When Michael Brandner, a plastic surgeon in Anchorage, packed his bags and drove more than 4,000 miles from Washington state to Costa Rica in 2007, he wasn’t just getting away from it all. Not long before, Brandner’s wife of 28 years had filed for a divorce. According to a later indictment and court documents, the doctor "collected" $3 million of his and his wife’s assets, converted them into cashier’s checks and set off on a secret trip.
In Costa Rica, Brandner opened a bank account to deposit some of the money and put a thousand ounces of gold in a safety deposit box. Then he traveled to Panama, where he opened an account in the name of a sham organization, Dakota Investment, according to prosecutors' documents from the case. In 2008, he deposited $4.6 million into the account. Brandner also did not report the accounts to the Internal Revenue Service. During the divorce proceedings, Brandner claimed the money was tied up in these investments and could not be returned, and that the investments were then lost.
Brandner went to all this trouble, the Justice Department says, to conceal assets from his wife, who could have been awarded some of them. Ultimately, U.S. investigators seized the assets. The doctor pleaded not guilty to the charges, but on April 4 of this year, he was sentenced to 48 months in prison for wire fraud and tax evasion.
Brandner's case draws attention to a less widely recognized use of offshore accounts -- hiding assets from a spouse in divorce -- that was highlighted by the leak this month of the Panama Papers, which contain many details about the secretive offshore companies and accounts of public officials, drug kingpins and money launderers. The Washington Post has not reviewed the 11.5 million documents.
Brandner declined to be interviewed directly, but his lawyer, Randall Ensminger, offered several defenses. He says that Brandner did not evade taxes on purpose — he just didn’t know that he needed to file for the offshore accounts — and that he took the money to Panama not to defraud his wife but to protect their assets during a time of emotional upheaval in their relationship. Brandner's intent in taking the money to Panama was "to protect it on behalf of his heirs," says Ensminger.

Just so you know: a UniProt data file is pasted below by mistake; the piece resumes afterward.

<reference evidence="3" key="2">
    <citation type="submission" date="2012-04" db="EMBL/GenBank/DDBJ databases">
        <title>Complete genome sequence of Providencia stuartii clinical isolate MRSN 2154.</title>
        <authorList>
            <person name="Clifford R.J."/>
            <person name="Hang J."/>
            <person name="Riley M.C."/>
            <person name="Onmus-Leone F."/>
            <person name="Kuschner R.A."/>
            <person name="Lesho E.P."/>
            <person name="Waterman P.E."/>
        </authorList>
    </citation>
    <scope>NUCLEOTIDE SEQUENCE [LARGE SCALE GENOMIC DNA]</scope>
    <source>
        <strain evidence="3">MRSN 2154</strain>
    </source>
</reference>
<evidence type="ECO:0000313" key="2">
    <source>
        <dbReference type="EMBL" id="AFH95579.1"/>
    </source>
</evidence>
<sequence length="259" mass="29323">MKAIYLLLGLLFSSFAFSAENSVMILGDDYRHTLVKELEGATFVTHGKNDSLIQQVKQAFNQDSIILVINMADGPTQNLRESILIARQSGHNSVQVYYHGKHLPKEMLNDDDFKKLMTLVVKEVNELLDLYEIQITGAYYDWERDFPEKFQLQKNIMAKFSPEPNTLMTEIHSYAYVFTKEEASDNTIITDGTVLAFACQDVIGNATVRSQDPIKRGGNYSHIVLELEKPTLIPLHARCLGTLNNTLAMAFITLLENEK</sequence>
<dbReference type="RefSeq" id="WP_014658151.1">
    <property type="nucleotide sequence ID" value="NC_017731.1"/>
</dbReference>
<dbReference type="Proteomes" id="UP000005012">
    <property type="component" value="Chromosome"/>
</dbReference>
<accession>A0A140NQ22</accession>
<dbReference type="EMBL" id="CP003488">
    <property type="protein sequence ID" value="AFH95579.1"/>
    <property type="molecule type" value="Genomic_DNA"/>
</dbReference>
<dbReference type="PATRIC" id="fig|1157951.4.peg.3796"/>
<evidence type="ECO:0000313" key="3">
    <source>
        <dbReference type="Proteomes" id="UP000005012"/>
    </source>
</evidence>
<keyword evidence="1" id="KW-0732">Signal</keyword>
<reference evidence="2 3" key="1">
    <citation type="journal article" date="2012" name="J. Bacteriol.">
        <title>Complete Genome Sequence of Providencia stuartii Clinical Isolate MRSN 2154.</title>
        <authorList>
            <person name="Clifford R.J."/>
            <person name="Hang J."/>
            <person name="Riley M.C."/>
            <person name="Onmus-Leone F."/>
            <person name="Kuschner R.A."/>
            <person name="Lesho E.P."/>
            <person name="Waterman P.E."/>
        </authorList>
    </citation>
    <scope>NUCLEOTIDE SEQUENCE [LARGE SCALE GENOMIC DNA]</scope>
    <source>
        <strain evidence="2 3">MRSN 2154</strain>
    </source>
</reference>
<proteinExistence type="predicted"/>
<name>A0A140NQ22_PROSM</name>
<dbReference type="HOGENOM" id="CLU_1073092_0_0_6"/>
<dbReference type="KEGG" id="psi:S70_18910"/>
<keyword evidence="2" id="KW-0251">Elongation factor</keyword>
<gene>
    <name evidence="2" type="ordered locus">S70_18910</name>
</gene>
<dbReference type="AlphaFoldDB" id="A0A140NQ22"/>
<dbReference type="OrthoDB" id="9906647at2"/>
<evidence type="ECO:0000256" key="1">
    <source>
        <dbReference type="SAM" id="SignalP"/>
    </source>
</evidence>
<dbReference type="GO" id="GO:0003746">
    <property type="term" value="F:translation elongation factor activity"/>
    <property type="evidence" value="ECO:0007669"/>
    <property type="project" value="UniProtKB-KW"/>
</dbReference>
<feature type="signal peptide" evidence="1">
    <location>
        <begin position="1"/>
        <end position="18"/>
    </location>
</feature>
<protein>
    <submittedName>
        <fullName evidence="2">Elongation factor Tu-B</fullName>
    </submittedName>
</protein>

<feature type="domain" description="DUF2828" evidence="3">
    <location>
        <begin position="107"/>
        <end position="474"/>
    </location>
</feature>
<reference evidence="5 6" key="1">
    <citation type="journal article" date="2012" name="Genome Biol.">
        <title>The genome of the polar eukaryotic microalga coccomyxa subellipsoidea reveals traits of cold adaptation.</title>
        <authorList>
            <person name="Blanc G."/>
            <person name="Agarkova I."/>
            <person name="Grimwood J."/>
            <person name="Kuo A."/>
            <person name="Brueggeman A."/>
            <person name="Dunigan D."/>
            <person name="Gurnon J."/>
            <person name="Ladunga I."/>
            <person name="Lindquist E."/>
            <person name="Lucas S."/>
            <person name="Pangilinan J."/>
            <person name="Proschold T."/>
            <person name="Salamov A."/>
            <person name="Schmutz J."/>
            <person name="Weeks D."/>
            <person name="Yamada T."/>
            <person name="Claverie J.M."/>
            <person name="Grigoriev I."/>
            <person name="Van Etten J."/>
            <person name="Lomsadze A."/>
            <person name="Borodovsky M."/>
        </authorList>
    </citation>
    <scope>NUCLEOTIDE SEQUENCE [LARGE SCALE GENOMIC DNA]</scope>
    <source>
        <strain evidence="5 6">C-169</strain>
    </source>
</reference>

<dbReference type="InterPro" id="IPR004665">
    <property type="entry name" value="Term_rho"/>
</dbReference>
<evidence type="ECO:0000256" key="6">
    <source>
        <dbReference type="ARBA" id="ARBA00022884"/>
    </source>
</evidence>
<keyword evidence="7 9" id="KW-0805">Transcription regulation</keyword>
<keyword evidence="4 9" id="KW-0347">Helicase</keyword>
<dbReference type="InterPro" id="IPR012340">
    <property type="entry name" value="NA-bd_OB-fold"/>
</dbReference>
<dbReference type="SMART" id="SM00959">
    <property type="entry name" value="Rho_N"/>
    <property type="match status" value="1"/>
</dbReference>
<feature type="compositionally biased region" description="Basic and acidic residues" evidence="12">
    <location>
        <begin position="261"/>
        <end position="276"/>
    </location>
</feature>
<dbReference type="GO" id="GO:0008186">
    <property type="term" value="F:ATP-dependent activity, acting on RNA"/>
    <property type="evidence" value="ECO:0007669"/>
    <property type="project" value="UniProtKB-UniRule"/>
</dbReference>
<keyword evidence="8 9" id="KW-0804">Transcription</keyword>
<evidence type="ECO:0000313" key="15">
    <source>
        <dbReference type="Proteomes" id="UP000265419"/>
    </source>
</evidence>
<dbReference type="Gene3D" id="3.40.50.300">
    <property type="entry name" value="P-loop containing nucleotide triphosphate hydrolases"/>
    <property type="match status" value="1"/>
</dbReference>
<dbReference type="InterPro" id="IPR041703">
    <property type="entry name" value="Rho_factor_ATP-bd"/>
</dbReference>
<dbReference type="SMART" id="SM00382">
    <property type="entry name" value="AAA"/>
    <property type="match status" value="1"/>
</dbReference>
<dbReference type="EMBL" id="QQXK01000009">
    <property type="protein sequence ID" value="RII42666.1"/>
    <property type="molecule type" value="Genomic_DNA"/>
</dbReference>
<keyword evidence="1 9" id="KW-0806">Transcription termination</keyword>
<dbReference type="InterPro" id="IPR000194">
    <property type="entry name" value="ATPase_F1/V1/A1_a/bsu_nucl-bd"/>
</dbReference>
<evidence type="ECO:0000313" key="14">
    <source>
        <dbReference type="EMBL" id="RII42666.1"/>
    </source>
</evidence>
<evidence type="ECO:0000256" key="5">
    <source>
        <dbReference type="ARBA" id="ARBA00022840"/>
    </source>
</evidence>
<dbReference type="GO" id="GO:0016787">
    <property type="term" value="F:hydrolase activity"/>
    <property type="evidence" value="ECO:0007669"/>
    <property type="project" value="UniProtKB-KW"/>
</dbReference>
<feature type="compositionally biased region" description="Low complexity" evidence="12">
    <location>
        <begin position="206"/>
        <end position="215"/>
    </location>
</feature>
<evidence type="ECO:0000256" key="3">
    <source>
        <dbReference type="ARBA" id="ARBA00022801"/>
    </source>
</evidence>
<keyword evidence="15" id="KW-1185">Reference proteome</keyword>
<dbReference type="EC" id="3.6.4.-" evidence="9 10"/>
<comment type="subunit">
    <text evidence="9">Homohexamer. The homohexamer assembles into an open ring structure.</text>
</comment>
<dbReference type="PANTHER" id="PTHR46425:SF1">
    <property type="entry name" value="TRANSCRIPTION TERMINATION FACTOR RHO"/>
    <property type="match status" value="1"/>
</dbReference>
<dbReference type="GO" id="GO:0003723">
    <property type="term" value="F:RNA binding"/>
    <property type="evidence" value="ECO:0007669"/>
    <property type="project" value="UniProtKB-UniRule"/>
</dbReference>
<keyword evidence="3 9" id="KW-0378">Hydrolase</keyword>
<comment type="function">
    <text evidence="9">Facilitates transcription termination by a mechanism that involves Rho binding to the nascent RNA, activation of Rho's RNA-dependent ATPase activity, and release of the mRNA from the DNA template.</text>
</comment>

Brandner is appealing the conviction, in part because his lawyer, Ensminger, fell sick during the trial, and the judge required Brandner to get a different lawyer to proceed. Brandner now argues that this infringed his Sixth Amendment rights to a fair trial.
While Brandner's name wasn't in the Panama Papers, reporting by the International Consortium of Investigative Journalists suggests the leaked documents also contain stories of scandals that are more personal in nature. Offshore companies are not just used to hide wealth from tax authorities; they also are a vehicle for wealthy spouses to try to hide their assets in divorce proceedings.
Experts in the industry say that Americans are still hiding money offshore from litigious spouses and tax officials alike, but it is getting harder for them to do so. In the last few years, the Obama administration and the Treasury department have erected staggering penalties for those who hide their wealth offshore, as well as many new reporting requirements, says Daniel Jones, a forensic accountant who specializes in the issue.
To cut down on white-collar crime, the United States and other countries have also been sharing more financial information in recent years. In 2010, the United States passed the Foreign Account Tax Compliance Act, which allows the U.S. to freeze accounts for foreign entities that don’t hand over information on the foreign accounts of U.S. taxpayers.
“The U.S. government has very severe penalties for people who hide money in other countries and don’t pay U.S. taxes on it, and the government has been very aggressive in investigating and prosecuting people who don’t report income from foreign accounts,” says Sanford K. Ain, a family lawyer in D.C. who has worked on divorce cases involving offshore accounts.
Mossack Fonseca, the Panamanian law firm at the center of the Panama Papers leak, appears to have at least considered helping clients try to hide their assets from spouses who might be awarded them in a divorce.
In one email, which was put online by ICIJ's parent organization, a Mossack Fonseca employee discusses the case of a Dutch man who wants to “protect part of his assets against the unpleasant results” of a divorce on the horizon. “Would it be possible or even recommended to use a vintage foundation in order to avoid access of the ex-wife as creditor?” the Mossack Fonseca employee writes.